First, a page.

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Bollywood stares at dry summer

The Covid-19 outbreak has meant that life has come to a halt. And India’s Hindi film industry is likely to face huge losses as a result

Monika Rawal Kukreja

With large parts of the world in lockdown and the global economy sinking on account of the coronavirus disease (Covid-19) outbreak, India’s Hindi entertainment industry — one of the biggest in the world — is staring at a likely revenue loss of upwards of `1,300 crore, based on predicted domestic net collections of 12 big-ticket films that either released in March or were slated to release in April and May.

To be sure, these figures are average estimates provided by several industry trade analysts, and offer only an indication of how much money a film could have earned, based on factors such as the number of shows and screens, the actors starring in the film, the previous work of the directors, the release period, and even consumer sentiment.

Net collection is the total sum of ticket value sold across the counter in single screen and multiplex theatres within the country after tax deduction. The money earned by a film through its overseas release as well as by selling television and music rights adds to its overall collections.

“In the last two years, the industry made around `850-900 crore in net collections in the April-June quarter. We’re definitely losing that amount,” says trade analyst Atul Mohan.

Several of the upcoming films have also been forced to hold back releases in international markets as the Covid-19 pandemic has led to theatres closing down. Markets such as the UAE, the UK, Australia, and Fiji account for approximately 30 to 40 per cent of a film’s overall box office collection.

Of course, once the pandemic runs its course, these movies could release and technically recover costs. However, whether they will be able to do so will depend on several factors, including the state of the economy, the number of Fridays left in the year, and importantly, the willingness of movie-goers to spend on tickets.

To understand the coronavirus pandemic’s impact on Bollywood, let’s take a look at the weekend everyone in the film industry looks forward to on a pandemic-free year: the

Eid weekend.

May 22 (a Friday) was going to be the big clash between Salman Khan’s ‘Radhe’ and Akshay Kumar’s ‘Laxxmi Bomb’. While the former likely cost `125 crore to produce, the latter was made at an estimated production cost of  `90 crore. In 2019, the Eid weekend film release, ‘Bharat’, collected `150.1 crore (this figure is based on collections from Wednesday to Sunday). In 2018, ‘Race 3’, collected `106.47 crore (Friday to Sunday). This year, the weekend collection of both films was pegged at a conservative estimate of `175 crore. Both films had some shooting and dubbing work left. Now, there’s little hope it will be completed or, for that matter, released.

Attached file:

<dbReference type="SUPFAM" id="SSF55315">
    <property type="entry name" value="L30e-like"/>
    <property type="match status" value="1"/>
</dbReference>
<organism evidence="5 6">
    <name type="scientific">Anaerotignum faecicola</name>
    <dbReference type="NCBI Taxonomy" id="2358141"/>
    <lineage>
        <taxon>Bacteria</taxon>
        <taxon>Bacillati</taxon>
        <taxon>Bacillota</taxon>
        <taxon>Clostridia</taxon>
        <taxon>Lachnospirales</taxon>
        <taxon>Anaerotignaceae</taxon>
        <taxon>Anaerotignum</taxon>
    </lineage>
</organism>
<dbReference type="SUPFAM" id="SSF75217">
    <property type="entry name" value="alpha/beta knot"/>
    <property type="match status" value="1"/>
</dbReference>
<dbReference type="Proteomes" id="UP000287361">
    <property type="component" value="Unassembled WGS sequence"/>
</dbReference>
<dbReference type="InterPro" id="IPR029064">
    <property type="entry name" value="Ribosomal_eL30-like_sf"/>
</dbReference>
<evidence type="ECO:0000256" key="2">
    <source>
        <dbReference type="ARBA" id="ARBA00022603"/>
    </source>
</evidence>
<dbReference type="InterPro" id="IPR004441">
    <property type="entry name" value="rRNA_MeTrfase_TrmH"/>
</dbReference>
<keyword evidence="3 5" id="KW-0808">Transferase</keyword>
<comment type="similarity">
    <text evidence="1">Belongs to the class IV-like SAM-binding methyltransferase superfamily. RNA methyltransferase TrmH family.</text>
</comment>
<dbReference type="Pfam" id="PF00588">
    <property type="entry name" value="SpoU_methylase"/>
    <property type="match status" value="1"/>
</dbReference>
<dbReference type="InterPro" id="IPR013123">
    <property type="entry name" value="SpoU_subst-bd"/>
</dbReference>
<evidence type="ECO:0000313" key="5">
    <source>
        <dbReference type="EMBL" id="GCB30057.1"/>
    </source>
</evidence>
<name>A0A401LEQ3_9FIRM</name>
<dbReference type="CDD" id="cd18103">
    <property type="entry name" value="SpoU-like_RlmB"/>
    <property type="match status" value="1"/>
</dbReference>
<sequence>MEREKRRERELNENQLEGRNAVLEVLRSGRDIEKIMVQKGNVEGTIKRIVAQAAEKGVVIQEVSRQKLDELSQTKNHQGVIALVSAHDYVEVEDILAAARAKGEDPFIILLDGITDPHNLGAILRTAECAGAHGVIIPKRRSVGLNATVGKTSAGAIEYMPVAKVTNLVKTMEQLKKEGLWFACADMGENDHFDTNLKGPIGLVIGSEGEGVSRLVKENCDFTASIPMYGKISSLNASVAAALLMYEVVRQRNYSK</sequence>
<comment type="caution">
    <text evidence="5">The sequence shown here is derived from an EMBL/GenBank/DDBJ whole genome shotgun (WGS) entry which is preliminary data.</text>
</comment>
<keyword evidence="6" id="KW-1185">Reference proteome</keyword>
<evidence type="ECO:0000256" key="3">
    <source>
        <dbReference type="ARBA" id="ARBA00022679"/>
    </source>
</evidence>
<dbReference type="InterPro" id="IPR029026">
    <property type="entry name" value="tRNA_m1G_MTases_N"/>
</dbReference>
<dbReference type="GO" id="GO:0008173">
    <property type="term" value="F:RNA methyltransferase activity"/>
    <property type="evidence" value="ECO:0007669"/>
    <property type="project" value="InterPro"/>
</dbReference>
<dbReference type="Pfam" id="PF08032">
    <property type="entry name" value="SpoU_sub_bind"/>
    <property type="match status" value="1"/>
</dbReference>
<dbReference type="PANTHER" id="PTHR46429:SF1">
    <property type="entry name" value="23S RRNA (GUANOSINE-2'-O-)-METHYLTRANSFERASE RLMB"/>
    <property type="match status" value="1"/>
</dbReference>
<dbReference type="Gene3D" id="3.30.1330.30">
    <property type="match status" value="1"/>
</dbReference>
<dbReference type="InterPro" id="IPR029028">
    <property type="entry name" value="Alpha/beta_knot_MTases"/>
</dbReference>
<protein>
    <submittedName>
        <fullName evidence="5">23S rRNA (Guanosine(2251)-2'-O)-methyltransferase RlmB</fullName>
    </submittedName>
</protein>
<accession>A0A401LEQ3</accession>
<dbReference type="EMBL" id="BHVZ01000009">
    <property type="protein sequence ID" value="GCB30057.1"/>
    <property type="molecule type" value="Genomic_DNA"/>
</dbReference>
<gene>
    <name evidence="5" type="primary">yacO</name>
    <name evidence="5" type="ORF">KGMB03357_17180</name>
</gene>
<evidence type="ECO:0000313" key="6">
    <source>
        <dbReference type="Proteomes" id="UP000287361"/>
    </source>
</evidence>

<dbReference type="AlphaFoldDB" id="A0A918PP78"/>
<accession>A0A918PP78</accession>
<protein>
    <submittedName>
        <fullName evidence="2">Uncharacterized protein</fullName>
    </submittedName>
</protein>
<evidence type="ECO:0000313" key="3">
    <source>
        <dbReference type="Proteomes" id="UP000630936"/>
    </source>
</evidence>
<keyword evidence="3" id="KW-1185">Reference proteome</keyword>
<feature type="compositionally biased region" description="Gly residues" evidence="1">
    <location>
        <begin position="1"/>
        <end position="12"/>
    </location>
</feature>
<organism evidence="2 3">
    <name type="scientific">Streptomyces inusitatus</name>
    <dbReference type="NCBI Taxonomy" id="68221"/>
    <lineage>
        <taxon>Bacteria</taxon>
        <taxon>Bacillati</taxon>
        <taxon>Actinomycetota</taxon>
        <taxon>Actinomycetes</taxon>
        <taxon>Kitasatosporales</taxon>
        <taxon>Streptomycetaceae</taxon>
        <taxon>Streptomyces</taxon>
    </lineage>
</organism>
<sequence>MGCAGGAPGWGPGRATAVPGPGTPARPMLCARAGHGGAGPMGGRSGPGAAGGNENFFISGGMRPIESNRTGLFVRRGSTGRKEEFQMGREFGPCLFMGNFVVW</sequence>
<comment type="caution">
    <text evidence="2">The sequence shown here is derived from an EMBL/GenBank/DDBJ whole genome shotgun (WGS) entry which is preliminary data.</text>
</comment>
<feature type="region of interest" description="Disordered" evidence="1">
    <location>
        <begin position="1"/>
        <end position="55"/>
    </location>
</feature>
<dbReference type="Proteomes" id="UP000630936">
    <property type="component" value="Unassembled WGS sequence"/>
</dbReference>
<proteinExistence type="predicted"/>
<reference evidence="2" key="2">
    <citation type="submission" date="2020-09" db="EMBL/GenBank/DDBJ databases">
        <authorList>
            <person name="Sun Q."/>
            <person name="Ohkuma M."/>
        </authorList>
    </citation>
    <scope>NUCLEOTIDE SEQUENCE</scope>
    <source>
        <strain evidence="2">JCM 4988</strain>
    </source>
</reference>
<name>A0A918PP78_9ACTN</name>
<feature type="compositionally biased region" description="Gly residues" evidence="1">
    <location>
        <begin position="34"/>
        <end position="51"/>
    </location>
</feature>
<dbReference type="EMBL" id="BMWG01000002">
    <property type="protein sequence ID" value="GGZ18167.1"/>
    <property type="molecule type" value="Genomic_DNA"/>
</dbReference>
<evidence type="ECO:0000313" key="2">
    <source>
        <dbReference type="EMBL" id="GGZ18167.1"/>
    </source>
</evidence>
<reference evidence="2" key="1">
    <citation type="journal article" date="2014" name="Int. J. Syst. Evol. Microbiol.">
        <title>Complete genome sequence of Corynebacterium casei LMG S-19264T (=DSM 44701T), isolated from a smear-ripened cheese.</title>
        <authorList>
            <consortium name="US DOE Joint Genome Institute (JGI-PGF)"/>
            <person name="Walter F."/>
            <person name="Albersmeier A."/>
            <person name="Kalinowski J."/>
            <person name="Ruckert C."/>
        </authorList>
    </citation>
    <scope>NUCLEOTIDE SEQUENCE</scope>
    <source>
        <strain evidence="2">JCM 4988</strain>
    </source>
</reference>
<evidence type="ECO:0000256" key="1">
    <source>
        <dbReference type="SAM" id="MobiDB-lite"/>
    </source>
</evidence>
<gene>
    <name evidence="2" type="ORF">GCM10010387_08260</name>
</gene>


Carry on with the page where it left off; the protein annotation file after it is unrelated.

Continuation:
Ides of March

March’s big release was supposed to be ‘Sooryavanshi’ — an action film from Rohit Shetty’s cop franchise starring Akshay Kumar and Katrina Kaif — made with a sizeable budget of `125 crore. The makers were hoping to cash in on the Gudi Padwa holiday (New Year for Marathi and Konkani community), by releasing their film on March 25, a Wednesday. That did not happen.

Kabir Khan’s ‘ ‘83’, starring Ranveer Singh, was made in an estimated budget of `100-115 crore, and was slated for an April 10 release. It has also been delayed. So have Varun Dhawan and Sara Ali Khan starrer ‘Coolie No 1’, and Amitabh Bachchan and Ayushmann Khurrana-starrer ‘Gulabo Sitabo’. Industry analysts believe that both, ‘Sooryavanshi’ and ‘’83’ could have made upto `250 crore each in box office collections.

The first signs of trouble were seen on February 28, on the day Taapsee Pannu-starrer ‘Thappad’ released. By this date, more than 82,000 people around the world were infected, and over 2,800 had died.

Tiger Shroff’s high-octance action film ‘Baaghi 3’ didn’t attract much footfall in theatres after its March 6 release. ‘Angrezi Medium’, which was to be actor Irrfan’s comeback film after his cancer battle, released on March 13 — within a few hours of its release, cinema halls were formally shut down across the country.